“I said to him, ‘What took you so long to come around. At least Big Jake had the decency to apologize the next day, when he beat me.’ Andre said, ‘Don’t put me in the same category as Jake.’ I said, You’re worse than Jake,  he came back to see if I was still alive.’ I could see tears welling up in his eyes. He said, that he’d be leaving town for about a month. Since he spent his rent check on booze, he’s probably just staying there until his last month is paid off. He’ll be kicked out after that and I can’t see his sister putting up with him. She’s got a beautiful apartment.

“Anyway, Chuck is on the look out for him now. He, and a lot of other people want to beat the shit out of him.”

We could both see Chester coming towards us. Joy said to me, “What does that old fart want.”

Chester said, “Hello Dennis, hello Joy.”

Joy asked, “Are you going to Weasel’s funeral?” Chester just shook his head (no). “Why not,  is it for the same reason the rest of us aren’t going?” He shook his head (yes) and walked on.

I asked, “Where is Weasel’s funeral?”

“It’s at Kelly’s. That’s where they put all of us. I guess it’s cheaper. Beechwood Cemetery has a special place for us, out of the way.  It used to be that they’d pile the bodies one on top of another. Now, I think, they bury them standing up. I don’t know why they don’t just burn them and sprinkle the ashes somewhere. That would make more sense.”



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Can you fly?

 
walker
 
23 June 2016

Joe looked contented sitting in his walker, in the shade of a tree, listening to the blues band playing in the park. One of his regulars said to him, “Joe, you’ve got the best job ever, perfect weather, beautiful women walking past and you’re listening to great music. How do I get a job like yours?” He bent down and put a two dollar coin in the paper cup at Joe’s feet.

“You’re right,” said Joe. To me he said, “I like to watch the women, but that’s all. I’m 68 years old, I’ve been married three times, twice to doctors and once to a nurse. My daughter is now a nurse. She lives in Vancouver and keeps saying to me. ‘Daddy, you should come here and live with us. I could take care of you.’ I like to visit them, but I don’t want anybody taking care of me. I take care of myself. I’ve been on this bridge for ten years. A couple of guys tried to set up close to me. I asked one of them, ‘Can you fly? Can you swim?’ I grabbed him by the scruff of his neck and the seat of his pants and threw him over the railing. The other one ran away.”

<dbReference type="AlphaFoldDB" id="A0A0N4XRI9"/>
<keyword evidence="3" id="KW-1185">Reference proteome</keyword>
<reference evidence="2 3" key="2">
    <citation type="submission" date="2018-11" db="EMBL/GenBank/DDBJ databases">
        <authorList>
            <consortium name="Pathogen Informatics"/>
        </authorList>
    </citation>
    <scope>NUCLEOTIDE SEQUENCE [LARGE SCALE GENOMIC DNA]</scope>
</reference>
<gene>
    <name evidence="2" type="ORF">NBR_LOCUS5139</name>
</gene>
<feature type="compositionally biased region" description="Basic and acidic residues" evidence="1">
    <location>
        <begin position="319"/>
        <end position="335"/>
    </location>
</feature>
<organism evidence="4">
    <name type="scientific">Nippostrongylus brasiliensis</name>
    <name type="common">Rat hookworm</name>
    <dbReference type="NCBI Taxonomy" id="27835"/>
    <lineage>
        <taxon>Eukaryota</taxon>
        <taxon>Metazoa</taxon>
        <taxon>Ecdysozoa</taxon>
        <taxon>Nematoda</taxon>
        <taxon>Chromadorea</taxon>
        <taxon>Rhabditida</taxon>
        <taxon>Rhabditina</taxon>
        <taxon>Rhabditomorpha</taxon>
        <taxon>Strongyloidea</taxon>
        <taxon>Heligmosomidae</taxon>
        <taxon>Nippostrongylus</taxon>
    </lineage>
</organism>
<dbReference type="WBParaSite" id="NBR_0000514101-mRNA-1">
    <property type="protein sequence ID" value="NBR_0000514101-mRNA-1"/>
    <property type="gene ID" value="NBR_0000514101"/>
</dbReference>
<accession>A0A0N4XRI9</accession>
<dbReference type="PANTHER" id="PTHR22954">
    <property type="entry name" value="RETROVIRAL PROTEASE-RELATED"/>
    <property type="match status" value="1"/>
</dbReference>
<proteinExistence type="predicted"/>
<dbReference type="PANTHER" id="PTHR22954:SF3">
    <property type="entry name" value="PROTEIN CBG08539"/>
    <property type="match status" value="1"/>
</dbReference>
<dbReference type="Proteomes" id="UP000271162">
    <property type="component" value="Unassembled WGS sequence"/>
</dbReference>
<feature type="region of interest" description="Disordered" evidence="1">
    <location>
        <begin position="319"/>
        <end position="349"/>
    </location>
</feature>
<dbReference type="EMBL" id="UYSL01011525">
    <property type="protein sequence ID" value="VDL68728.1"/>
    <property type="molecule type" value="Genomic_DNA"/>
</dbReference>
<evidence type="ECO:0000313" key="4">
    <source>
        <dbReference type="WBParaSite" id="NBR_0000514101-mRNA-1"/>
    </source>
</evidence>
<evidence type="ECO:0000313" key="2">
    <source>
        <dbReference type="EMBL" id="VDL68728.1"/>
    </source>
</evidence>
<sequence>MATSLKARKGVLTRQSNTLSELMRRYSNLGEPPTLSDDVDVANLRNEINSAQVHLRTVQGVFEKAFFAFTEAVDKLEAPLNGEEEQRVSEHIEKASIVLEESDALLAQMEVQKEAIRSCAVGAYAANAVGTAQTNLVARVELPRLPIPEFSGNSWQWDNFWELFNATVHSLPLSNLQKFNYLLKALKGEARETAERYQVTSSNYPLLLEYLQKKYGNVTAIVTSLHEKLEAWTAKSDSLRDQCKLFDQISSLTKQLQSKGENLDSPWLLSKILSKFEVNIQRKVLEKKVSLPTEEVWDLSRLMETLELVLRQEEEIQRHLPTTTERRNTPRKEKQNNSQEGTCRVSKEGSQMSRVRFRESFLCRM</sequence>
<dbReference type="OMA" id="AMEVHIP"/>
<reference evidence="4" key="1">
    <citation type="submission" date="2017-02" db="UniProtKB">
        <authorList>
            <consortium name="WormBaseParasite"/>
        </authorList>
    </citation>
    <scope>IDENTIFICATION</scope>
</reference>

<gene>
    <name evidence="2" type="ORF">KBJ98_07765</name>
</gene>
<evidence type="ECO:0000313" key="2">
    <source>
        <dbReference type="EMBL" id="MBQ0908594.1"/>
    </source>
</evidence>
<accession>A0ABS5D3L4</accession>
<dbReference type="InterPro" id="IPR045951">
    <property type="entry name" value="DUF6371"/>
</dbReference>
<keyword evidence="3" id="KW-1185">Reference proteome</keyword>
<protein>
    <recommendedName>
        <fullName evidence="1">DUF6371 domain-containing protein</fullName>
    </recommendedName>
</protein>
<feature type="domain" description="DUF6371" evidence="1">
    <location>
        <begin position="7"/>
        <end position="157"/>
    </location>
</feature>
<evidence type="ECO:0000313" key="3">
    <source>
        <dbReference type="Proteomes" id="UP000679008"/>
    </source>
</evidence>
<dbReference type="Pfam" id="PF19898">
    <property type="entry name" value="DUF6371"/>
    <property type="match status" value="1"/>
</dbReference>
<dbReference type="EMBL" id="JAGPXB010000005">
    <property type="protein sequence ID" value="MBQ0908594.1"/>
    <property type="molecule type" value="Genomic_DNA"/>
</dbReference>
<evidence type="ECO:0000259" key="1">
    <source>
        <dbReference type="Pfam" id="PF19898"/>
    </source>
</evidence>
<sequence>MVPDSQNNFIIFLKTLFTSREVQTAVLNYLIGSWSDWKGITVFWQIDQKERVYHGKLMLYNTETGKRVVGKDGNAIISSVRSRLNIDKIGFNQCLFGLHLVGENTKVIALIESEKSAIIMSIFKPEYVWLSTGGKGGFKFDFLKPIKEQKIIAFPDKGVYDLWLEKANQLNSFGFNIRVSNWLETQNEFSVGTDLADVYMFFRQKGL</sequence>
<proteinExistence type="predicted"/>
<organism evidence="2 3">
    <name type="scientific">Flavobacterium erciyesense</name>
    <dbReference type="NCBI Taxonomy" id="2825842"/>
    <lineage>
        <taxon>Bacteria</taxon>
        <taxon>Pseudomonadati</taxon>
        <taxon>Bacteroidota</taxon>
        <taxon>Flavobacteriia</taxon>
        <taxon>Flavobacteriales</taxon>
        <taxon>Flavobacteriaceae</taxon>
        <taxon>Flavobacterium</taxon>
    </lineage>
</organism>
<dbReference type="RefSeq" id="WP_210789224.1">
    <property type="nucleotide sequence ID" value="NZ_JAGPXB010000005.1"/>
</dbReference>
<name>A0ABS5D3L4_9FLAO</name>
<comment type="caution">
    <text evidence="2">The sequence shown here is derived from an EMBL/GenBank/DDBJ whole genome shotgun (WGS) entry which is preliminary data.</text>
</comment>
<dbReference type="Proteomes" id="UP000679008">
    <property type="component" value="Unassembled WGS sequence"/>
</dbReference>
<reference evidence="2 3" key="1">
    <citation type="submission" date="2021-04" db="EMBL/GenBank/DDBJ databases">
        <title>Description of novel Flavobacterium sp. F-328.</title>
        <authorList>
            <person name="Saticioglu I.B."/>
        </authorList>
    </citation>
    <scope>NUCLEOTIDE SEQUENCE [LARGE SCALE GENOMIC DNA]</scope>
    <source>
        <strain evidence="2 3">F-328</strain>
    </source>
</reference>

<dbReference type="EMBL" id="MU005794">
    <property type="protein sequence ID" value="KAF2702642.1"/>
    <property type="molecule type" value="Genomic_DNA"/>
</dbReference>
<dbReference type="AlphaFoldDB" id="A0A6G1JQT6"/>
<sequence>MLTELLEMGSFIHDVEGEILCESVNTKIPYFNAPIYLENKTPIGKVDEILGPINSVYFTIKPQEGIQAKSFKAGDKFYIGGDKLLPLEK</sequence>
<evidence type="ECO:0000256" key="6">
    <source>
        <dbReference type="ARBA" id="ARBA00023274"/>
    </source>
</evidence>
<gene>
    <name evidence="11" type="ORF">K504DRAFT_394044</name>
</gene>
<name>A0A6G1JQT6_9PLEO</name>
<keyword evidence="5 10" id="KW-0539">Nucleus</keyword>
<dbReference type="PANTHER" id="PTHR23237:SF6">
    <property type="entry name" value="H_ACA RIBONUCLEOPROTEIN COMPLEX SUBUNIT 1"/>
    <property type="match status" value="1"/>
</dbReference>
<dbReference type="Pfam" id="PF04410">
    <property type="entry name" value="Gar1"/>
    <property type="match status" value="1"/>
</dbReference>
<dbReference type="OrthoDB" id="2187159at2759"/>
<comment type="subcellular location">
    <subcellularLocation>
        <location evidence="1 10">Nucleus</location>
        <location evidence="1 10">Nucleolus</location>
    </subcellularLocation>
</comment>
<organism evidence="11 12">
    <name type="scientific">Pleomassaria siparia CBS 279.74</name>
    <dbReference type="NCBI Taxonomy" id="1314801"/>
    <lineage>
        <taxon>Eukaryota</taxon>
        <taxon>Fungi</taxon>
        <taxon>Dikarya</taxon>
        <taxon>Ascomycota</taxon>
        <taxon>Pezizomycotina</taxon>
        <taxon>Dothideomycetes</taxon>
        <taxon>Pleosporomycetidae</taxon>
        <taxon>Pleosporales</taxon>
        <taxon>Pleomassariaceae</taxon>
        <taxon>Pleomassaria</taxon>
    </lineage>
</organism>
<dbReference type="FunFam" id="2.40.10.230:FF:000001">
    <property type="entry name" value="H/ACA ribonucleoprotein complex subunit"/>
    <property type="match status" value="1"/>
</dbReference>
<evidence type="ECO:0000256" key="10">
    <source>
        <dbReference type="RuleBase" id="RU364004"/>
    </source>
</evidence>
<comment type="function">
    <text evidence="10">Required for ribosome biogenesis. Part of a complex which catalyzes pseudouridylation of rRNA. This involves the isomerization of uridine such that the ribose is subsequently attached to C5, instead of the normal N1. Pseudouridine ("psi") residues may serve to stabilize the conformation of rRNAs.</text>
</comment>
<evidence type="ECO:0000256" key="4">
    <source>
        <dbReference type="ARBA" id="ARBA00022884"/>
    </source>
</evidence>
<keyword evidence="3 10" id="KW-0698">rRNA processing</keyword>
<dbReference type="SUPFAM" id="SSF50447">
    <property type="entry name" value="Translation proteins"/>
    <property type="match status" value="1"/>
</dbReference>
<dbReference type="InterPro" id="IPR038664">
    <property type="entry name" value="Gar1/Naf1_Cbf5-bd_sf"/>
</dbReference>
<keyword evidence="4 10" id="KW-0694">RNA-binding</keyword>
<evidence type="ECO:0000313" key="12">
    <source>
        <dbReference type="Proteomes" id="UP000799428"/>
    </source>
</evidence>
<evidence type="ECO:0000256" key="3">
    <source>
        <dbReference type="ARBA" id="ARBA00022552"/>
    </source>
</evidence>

A man and woman in military uniforms walked past and waved to Joe. “I’ve known those two for a long time. They’re both in special forces. They do a lot of spy work for the army. They travel all over the world.

“I’ve got a granddaughter in Vancouver. She’s eight years old. Every month I send her $1000. When she’s 18 it will pay for her education. I’ve been doing that since she was born. I don’t need much. I stay at a hospice, one room with a hospital bed. It has those buttons to raise, lower or tilt the mattress. There is a nurse who checks on me. I’m allowed three beer a day, because I’m alcoholic. She labels my bottles. I asked her, ‘Why do you do that? I’m the only one who uses that fridge.’ She said, “It’s our policy and you may want to drink these outdoors.’ I said, ‘If I wanted beer outside, I’d buy it outside.’ I have special food in there as well. I have a lot of allergies, diabetes and other medical issues.

“I told her that I’d be coming in late tonight. One time I was visiting a lady friend and I stayed away three days. We were watching the news on TV and saw my picture. The announcer said, ‘If anyone has information about this man, please call the station. He uses a walker, is bald and was last seen wearing a red shirt. He’s been reported missing by medical staff.’ We laughed at that, but now I always leave a note if I’m going to be away.

“I use the walker because of Parkinson’s and because of my knee. The plastic has worn away and it gets stiff on me. I also have diabetes. I’m thinking of getting one of those electric wheelchairs. They’re so expensive. They range in price from $2200. to $2600. If I hold off sending money to my granddaughter for a few months I can put that towards a wheelchair.

“My mother left me a lot of money, but I only use it for special circumstances, like if I fly to Vancouver. I have 10 brothers and 6 sisters. When my mother was sick in hospital not one of them came to visit her. When she died I made all the arrangements and none of them came to the funeral, so I don’t have anything to do with them any more.

“Do you have the day off?”

“No,” I said, “I work in that tall building over there. I’m on my lunch hour. I’ll have to head back soon.” I reached into my pocket to check my watch. It read 12:50 pm.